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The first time we came across Amer Picon it was when we read the recipe for the Brooklyn Cocktail in Ted "Dr. Cocktail" Haigh's excellent book, Vintage Spirits & Forgotten Cocktails. At the time, we were more interested in exploring the Brooklyn variations, adored by many and no doubt our favorite class of modern cocktails (drinks like the Red Hook, Greenpoint, Bensonhurst and others). Yet, we never bothered with the Brooklyn, which seems almost absurd at this point. We will get there soon, however.

The problem with the original Brooklyn is the Amer Picon, a bitter orange ingredient from France that is simply unavailable in the US. There are alternatives. Ted Haigh recommends using Torani Amer which may or may not be difficult to find, while David Wondrich recommends subbing Amaro CiaoCiarro and orange bitters. Seattle's Jamie Boudreau even tried whipping up a house-made

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Tailspin

Well, the holiday season is just around the corner! Too soon? Ok, then let's have a little distraction before we deal with lots of food, family, gifts and snow. Today, we are stirring a drink called the Tailspin. This is a lovely, spirit-driven classic that follows the same formula as the Bijou cocktail, only instead of orange bitters, the Tailspin uses Campari.

A few things stand out here. First, this gin drink combines the three main ingredients in equal proportions. That makes it fast and easy to remember. The second is that as a gin drink, the gin is not the dominant flavor—not by a long shot. As such, we prefer the spirit to play its supporting role without distracting us with intense juniper. Modern dry gins work well, but we usually reach for Plymouth.

Tailspin 1 oz gin 1 oz sweet vermouth 1 oz Green Chartreuse 1 dash

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Bourbon Bijou

Park Kitchen in Portland, Oregon makes a lovely drink they call the Bourbon Bijou. You may recall the Bijou cocktail we posted several years ago which is the inspiration for this whiskey-based variation. The original is a gin drink with over a century of history, whereas this one is a modern riff. We like them both because they are tasty and easy to make. That translates to "no fresh anything required" which means you can throw one together for yourself or a guest while you consider more involved alternatives. It's also a spirit-driven recipe for bolder palates (which is perfect for us) and another excuse to use Chartreuse.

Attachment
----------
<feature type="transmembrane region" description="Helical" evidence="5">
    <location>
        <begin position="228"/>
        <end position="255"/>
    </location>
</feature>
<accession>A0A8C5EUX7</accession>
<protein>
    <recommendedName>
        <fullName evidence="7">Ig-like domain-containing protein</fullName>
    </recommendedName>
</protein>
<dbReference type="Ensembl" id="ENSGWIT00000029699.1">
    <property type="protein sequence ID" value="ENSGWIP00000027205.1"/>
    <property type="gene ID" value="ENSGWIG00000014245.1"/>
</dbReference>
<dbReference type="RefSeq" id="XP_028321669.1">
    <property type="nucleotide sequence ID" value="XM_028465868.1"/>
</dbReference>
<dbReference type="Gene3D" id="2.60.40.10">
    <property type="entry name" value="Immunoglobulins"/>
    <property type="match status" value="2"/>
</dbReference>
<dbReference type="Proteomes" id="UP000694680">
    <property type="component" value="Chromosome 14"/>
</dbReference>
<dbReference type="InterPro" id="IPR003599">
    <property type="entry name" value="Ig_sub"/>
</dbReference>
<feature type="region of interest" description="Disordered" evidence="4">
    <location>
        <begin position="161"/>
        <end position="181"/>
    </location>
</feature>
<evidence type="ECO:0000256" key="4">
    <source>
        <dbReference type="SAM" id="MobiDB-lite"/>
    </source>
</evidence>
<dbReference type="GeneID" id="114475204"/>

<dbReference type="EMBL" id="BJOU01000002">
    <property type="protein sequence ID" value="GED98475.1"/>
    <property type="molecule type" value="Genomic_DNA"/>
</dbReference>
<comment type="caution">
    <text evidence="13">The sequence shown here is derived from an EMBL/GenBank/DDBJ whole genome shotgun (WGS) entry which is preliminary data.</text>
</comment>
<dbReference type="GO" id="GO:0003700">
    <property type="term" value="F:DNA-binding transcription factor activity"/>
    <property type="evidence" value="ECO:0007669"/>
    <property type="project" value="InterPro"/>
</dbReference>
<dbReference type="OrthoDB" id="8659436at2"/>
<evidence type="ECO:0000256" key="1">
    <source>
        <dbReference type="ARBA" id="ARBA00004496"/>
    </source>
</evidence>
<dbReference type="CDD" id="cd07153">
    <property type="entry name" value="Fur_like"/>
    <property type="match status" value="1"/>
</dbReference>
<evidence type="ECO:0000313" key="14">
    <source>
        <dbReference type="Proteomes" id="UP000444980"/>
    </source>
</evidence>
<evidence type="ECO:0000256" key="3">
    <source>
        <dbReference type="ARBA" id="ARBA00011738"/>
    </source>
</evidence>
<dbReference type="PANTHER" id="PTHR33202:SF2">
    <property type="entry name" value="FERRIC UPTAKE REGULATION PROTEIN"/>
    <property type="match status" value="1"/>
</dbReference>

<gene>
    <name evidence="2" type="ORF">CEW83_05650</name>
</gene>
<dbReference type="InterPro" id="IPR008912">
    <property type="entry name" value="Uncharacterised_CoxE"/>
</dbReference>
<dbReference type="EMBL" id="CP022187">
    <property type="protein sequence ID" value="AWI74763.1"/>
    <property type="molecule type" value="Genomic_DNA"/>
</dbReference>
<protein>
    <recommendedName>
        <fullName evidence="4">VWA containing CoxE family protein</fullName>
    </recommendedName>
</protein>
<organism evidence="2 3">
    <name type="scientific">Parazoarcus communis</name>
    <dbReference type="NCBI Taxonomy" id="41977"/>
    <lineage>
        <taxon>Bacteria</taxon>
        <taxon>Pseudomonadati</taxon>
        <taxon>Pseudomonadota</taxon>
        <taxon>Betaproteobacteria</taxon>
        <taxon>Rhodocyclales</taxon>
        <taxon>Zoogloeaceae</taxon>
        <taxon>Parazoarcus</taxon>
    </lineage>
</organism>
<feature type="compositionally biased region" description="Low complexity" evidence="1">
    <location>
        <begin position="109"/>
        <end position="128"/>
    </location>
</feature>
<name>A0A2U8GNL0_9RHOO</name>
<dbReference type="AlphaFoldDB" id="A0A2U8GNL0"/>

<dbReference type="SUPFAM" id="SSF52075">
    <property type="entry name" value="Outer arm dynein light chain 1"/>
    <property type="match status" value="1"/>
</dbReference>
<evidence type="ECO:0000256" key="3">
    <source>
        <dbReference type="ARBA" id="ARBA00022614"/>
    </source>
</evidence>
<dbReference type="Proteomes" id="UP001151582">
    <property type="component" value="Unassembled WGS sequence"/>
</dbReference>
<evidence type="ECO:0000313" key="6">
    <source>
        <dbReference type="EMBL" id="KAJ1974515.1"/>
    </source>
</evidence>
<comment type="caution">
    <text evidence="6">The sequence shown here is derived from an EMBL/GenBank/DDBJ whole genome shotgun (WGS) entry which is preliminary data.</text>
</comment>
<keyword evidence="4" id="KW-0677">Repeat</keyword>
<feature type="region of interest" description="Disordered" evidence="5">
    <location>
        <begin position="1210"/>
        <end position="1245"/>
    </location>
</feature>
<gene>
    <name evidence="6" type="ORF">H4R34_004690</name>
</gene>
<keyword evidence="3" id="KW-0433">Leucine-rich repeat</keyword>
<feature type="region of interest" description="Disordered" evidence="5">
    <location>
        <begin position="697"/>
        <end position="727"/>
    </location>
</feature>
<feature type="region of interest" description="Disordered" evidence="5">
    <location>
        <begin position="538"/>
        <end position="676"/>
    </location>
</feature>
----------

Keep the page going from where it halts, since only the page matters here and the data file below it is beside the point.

Bourbon Bijou at Park Kitchen, Portland, OR 1 oz bourbon 1 oz green Chartreuse 1 oz Cocchi Di Torino Italian vermouth 1 dash 50/50 orange bitters

Add all to a mixing glass and stir with ice until cold. Strain into

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Green Glacier

Here's a drink we jotted down several years ago while reading about Chartreuse. It's no secret that this complex herbal elixir is a favorite at Summit Sips—as it is among most cocktail fanatics. One of the more interesting ways to use it is to add a little green Chartreuse to a mug of hot cocoa and top with lightly whipped cream. The Verte Chaud, as Jamie Boudreau calls it, is a combination so wonderfully delicious that it once inspired us to spend an entire afternoon making Chartreuse-flavored chocolate truffles. However, making gourmet candy or even good hot chocolate isn't always practical (forget powder—think melted high-quality bittersweet chocolate, warmed milk or cream, etc.). So, when we read a post by Mr. Boudreau some years back describing a seemingly ridiculous and indulgent cold cocktail that used brandy and creme de cacao in lieu of hot chocolate, we